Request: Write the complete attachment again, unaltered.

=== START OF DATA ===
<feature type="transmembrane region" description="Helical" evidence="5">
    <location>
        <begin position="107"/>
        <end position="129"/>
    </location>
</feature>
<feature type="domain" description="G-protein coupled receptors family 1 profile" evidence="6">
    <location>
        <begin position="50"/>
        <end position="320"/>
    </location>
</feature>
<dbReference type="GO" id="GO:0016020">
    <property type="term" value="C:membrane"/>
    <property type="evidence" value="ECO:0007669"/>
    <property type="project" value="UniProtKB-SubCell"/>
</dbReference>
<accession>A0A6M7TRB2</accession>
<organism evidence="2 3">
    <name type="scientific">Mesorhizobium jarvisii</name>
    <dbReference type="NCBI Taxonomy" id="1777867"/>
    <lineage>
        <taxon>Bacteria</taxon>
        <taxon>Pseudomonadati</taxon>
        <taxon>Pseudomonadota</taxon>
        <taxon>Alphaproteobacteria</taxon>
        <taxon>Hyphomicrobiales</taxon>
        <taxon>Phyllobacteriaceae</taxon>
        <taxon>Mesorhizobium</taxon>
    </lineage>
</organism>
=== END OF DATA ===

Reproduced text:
<feature type="transmembrane region" description="Helical" evidence="5">
    <location>
        <begin position="107"/>
        <end position="129"/>
    </location>
</feature>
<feature type="domain" description="G-protein coupled receptors family 1 profile" evidence="6">
    <location>
        <begin position="50"/>
        <end position="320"/>
    </location>
</feature>
<dbReference type="GO" id="GO:0016020">
    <property type="term" value="C:membrane"/>
    <property type="evidence" value="ECO:0007669"/>
    <property type="project" value="UniProtKB-SubCell"/>
</dbReference>
<accession>A0A6M7TRB2</accession>
<organism evidence="2 3">
    <name type="scientific">Mesorhizobium jarvisii</name>
    <dbReference type="NCBI Taxonomy" id="1777867"/>
    <lineage>
        <taxon>Bacteria</taxon>
        <taxon>Pseudomonadati</taxon>
        <taxon>Pseudomonadota</taxon>
        <taxon>Alphaproteobacteria</taxon>
        <taxon>Hyphomicrobiales</taxon>
        <taxon>Phyllobacteriaceae</taxon>
        <taxon>Mesorhizobium</taxon>
    </lineage>
</organism>